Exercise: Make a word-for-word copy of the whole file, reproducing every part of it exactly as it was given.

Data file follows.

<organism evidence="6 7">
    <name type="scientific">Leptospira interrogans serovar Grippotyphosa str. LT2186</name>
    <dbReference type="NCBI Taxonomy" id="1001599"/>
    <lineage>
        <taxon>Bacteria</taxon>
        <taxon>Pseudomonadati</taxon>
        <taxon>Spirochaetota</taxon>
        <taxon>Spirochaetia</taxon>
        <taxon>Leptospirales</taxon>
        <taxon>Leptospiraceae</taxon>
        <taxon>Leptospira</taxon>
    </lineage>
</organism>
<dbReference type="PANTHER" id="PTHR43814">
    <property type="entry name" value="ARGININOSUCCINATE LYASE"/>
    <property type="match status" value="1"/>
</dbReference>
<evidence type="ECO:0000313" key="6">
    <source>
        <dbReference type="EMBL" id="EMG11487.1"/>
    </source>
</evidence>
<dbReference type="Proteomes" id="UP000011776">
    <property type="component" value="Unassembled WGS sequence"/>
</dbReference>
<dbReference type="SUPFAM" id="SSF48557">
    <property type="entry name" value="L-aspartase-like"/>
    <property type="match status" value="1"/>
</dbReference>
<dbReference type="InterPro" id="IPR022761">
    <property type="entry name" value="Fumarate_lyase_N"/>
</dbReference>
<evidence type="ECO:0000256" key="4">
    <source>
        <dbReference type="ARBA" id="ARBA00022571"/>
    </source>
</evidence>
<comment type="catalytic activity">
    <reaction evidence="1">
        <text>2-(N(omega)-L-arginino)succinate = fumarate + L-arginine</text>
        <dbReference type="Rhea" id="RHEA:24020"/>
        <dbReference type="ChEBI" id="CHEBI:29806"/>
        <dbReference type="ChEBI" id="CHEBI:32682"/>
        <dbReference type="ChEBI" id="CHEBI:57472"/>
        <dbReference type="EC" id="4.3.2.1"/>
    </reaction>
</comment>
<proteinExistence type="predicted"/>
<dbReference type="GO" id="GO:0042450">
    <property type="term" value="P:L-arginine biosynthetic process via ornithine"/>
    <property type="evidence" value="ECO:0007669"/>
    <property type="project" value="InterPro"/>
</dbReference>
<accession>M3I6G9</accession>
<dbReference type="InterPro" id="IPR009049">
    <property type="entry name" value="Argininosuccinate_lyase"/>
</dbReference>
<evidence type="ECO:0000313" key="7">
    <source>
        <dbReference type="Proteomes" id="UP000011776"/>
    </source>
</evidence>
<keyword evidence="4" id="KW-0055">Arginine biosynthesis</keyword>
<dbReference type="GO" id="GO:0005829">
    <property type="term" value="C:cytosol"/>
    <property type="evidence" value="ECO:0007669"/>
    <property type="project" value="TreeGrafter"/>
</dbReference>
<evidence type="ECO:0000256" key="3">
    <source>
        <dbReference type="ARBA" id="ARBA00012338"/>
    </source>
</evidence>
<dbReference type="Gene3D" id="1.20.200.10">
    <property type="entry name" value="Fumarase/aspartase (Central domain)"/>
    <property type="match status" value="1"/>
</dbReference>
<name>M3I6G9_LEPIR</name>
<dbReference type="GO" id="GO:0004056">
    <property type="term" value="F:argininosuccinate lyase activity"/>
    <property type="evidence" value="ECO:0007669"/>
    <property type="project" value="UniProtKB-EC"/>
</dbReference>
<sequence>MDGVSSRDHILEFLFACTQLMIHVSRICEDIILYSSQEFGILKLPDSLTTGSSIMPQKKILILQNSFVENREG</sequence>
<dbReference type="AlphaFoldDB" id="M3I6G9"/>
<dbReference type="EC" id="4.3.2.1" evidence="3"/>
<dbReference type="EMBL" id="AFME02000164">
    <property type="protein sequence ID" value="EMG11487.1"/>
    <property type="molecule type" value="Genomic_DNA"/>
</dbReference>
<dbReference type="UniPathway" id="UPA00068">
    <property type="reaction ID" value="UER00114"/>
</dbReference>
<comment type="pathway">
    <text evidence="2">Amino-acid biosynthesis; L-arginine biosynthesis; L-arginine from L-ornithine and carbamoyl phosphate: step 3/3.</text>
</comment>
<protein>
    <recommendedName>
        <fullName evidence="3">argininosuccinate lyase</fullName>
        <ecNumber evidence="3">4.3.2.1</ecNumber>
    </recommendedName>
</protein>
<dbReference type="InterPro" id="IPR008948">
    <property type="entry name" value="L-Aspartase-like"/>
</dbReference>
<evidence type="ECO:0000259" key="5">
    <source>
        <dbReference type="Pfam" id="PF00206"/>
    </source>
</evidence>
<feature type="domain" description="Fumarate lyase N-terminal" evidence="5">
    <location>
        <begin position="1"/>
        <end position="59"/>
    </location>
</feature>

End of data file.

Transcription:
<organism evidence="6 7">
    <name type="scientific">Leptospira interrogans serovar Grippotyphosa str. LT2186</name>
    <dbReference type="NCBI Taxonomy" id="1001599"/>
    <lineage>
        <taxon>Bacteria</taxon>
        <taxon>Pseudomonadati</taxon>
        <taxon>Spirochaetota</taxon>
        <taxon>Spirochaetia</taxon>
        <taxon>Leptospirales</taxon>
        <taxon>Leptospiraceae</taxon>
        <taxon>Leptospira</taxon>
    </lineage>
</organism>
<dbReference type="PANTHER" id="PTHR43814">
    <property type="entry name" value="ARGININOSUCCINATE LYASE"/>
    <property type="match status" value="1"/>
</dbReference>
<evidence type="ECO:0000313" key="6">
    <source>
        <dbReference type="EMBL" id="EMG11487.1"/>
    </source>
</evidence>
<dbReference type="Proteomes" id="UP000011776">
    <property type="component" value="Unassembled WGS sequence"/>
</dbReference>
<dbReference type="SUPFAM" id="SSF48557">
    <property type="entry name" value="L-aspartase-like"/>
    <property type="match status" value="1"/>
</dbReference>
<dbReference type="InterPro" id="IPR022761">
    <property type="entry name" value="Fumarate_lyase_N"/>
</dbReference>
<evidence type="ECO:0000256" key="4">
    <source>
        <dbReference type="ARBA" id="ARBA00022571"/>
    </source>
</evidence>
<comment type="catalytic activity">
    <reaction evidence="1">
        <text>2-(N(omega)-L-arginino)succinate = fumarate + L-arginine</text>
        <dbReference type="Rhea" id="RHEA:24020"/>
        <dbReference type="ChEBI" id="CHEBI:29806"/>
        <dbReference type="ChEBI" id="CHEBI:32682"/>
        <dbReference type="ChEBI" id="CHEBI:57472"/>
        <dbReference type="EC" id="4.3.2.1"/>
    </reaction>
</comment>
<proteinExistence type="predicted"/>
<dbReference type="GO" id="GO:0042450">
    <property type="term" value="P:L-arginine biosynthetic process via ornithine"/>
    <property type="evidence" value="ECO:0007669"/>
    <property type="project" value="InterPro"/>
</dbReference>
<accession>M3I6G9</accession>
<dbReference type="InterPro" id="IPR009049">
    <property type="entry name" value="Argininosuccinate_lyase"/>
</dbReference>
<evidence type="ECO:0000313" key="7">
    <source>
        <dbReference type="Proteomes" id="UP000011776"/>
    </source>
</evidence>
<keyword evidence="4" id="KW-0055">Arginine biosynthesis</keyword>
<dbReference type="GO" id="GO:0005829">
    <property type="term" value="C:cytosol"/>
    <property type="evidence" value="ECO:0007669"/>
    <property type="project" value="TreeGrafter"/>
</dbReference>
<evidence type="ECO:0000256" key="3">
    <source>
        <dbReference type="ARBA" id="ARBA00012338"/>
    </source>
</evidence>
<dbReference type="Gene3D" id="1.20.200.10">
    <property type="entry name" value="Fumarase/aspartase (Central domain)"/>
    <property type="match status" value="1"/>
</dbReference>
<name>M3I6G9_LEPIR</name>
<dbReference type="GO" id="GO:0004056">
    <property type="term" value="F:argininosuccinate lyase activity"/>
    <property type="evidence" value="ECO:0007669"/>
    <property type="project" value="UniProtKB-EC"/>
</dbReference>
<sequence>MDGVSSRDHILEFLFACTQLMIHVSRICEDIILYSSQEFGILKLPDSLTTGSSIMPQKKILILQNSFVENREG</sequence>
<dbReference type="AlphaFoldDB" id="M3I6G9"/>
<dbReference type="EC" id="4.3.2.1" evidence="3"/>
<dbReference type="EMBL" id="AFME02000164">
    <property type="protein sequence ID" value="EMG11487.1"/>
    <property type="molecule type" value="Genomic_DNA"/>
</dbReference>
<dbReference type="UniPathway" id="UPA00068">
    <property type="reaction ID" value="UER00114"/>
</dbReference>
<comment type="pathway">
    <text evidence="2">Amino-acid biosynthesis; L-arginine biosynthesis; L-arginine from L-ornithine and carbamoyl phosphate: step 3/3.</text>
</comment>
<protein>
    <recommendedName>
        <fullName evidence="3">argininosuccinate lyase</fullName>
        <ecNumber evidence="3">4.3.2.1</ecNumber>
    </recommendedName>
</protein>
<dbReference type="InterPro" id="IPR008948">
    <property type="entry name" value="L-Aspartase-like"/>
</dbReference>
<evidence type="ECO:0000259" key="5">
    <source>
        <dbReference type="Pfam" id="PF00206"/>
    </source>
</evidence>
<feature type="domain" description="Fumarate lyase N-terminal" evidence="5">
    <location>
        <begin position="1"/>
        <end position="59"/>
    </location>
</feature>